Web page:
However, he adds: “It is important to diversify into areas such as contingent convertibles (CoCos), which offer yield in excess of 5 per cent.
“These can help balance lower-yielding asset classes, which investors might still want to hold for their defensive properties (such as US treasuries).
“This is one example of the barbell strategy we have been adopting this year, balancing defensive but lower-yielding markets with higher yielding opportunities, where our research is supportive for this outlook.”
Advisers considering this strategy however might want to outsource to a multi-asset or fixed income fund that invests cautiously and with proper research in CoCos, as the FCA has not really softened its stance on the retail market’s access to such investments.
In 2014, the City watchdog issued a note that it had restricted the distribution of CoCos to retail investors for a year, as these hybrid structures were considered to be too complicated for the average retail investor.
Indeed, in June this year, there was a complete writedown of such bonds at Spanish lender Banco Popular, when €1.25bn of its Additional Tier 1 bonds fell drastically, ending up trading at about half of face value.
This was, according to sister title the Financial Times, before the bank’s resolution and takeover by rival Santander was announced on the morning of 7 June.
Currency risk – as seen with the severe depreciation of sterling against the euro and the US dollar after the UK’s vote to leave the European Union last June – can cause problems for UK investors.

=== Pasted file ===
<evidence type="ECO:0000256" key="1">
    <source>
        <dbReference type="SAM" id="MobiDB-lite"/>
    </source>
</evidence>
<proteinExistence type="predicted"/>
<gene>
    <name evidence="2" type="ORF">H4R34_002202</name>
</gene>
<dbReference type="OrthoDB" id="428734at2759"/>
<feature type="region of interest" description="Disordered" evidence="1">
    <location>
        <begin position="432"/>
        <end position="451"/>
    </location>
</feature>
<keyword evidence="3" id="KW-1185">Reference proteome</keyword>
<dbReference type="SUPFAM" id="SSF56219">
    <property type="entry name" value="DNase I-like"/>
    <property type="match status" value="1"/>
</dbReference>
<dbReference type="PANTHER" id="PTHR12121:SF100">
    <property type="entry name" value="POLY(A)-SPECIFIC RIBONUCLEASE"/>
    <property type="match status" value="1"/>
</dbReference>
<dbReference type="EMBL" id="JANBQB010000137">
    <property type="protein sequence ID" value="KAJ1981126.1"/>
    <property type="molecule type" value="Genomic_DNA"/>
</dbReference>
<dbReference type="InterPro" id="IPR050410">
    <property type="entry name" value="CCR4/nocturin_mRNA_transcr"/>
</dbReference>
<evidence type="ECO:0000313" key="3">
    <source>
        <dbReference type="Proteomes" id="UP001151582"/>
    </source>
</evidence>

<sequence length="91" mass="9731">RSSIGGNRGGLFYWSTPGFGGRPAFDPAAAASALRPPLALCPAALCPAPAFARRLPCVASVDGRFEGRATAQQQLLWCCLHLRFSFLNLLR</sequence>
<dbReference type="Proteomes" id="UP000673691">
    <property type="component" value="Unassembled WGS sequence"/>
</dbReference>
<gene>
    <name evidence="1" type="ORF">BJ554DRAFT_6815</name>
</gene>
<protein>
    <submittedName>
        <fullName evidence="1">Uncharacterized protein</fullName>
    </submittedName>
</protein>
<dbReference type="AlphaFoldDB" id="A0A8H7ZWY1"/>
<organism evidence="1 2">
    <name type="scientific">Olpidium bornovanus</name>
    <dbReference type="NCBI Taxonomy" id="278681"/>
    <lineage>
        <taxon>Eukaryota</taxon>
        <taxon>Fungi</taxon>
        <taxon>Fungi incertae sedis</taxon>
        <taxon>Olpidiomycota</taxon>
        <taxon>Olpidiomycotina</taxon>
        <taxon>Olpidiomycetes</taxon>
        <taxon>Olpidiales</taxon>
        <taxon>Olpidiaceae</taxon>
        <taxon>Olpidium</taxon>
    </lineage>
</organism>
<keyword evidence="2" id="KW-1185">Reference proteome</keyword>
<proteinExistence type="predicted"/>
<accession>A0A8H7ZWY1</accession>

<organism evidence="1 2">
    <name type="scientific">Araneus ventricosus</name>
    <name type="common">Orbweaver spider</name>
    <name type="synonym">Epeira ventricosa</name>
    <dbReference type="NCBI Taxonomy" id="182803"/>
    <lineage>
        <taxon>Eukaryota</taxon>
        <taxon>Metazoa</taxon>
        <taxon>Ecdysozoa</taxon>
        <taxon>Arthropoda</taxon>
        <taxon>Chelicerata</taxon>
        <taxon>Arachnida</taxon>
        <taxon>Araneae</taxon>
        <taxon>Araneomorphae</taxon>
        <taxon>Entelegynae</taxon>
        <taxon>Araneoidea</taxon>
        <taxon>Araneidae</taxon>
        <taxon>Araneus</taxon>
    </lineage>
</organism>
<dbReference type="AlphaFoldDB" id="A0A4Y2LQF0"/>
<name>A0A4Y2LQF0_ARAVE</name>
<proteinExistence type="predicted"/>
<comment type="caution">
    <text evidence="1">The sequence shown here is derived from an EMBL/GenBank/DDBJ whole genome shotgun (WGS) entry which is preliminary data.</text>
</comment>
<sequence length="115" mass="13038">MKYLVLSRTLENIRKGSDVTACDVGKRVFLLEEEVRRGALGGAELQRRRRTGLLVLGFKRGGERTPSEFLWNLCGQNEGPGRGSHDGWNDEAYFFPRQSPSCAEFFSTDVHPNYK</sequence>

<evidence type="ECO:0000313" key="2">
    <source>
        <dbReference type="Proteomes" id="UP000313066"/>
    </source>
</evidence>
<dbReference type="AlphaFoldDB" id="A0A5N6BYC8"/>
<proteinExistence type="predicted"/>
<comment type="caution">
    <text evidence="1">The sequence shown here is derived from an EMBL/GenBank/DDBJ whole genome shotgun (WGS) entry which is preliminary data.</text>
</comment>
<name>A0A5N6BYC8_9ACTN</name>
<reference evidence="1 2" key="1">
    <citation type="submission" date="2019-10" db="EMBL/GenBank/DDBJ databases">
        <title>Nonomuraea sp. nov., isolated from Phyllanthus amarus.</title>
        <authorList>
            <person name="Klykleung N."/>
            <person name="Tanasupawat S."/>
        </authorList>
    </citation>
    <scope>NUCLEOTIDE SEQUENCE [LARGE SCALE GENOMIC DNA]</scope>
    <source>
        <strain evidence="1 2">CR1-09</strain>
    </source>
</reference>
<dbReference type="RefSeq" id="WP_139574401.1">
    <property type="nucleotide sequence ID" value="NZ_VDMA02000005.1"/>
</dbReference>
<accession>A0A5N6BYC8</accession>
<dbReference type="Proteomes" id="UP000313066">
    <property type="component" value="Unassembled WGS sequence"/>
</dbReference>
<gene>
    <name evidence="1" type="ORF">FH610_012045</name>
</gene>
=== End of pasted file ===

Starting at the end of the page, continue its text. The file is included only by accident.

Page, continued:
It can certainly pose problems for bond holders and for those portions of a clients’ portfolio where investors hold either a foreign currency bond issued by an overseas entity, or by holding a bond denominated in a currency other than the domestic currency.
By using a currency hedge within a portfolio, an investor can not only be protected from huge swings in currency valuations, but also the hedge itself could provide a return.
According to Mr Leyland: “With our blessing, one of our investment partners started hedging out currency risk across our monthly income global income fund, which is a significant holding in our income models.”
Although the effect of Brexit talk, economic and political shocks at home and abroad have sent currency markets into little frenzies over the past 12 months, the idea of using currency risk hedging in bond portfolios is not new.
In fact, in a 2014 research note from the US arm of fund manager Vanguard, The buck stops here: Understanding the ‘hedge return’: The impact of currency hedging in foreign bonds, writers Charles Thomas, CFA and Paul M. Bosse summarised this as a means of risk management and providing an alternative income stream.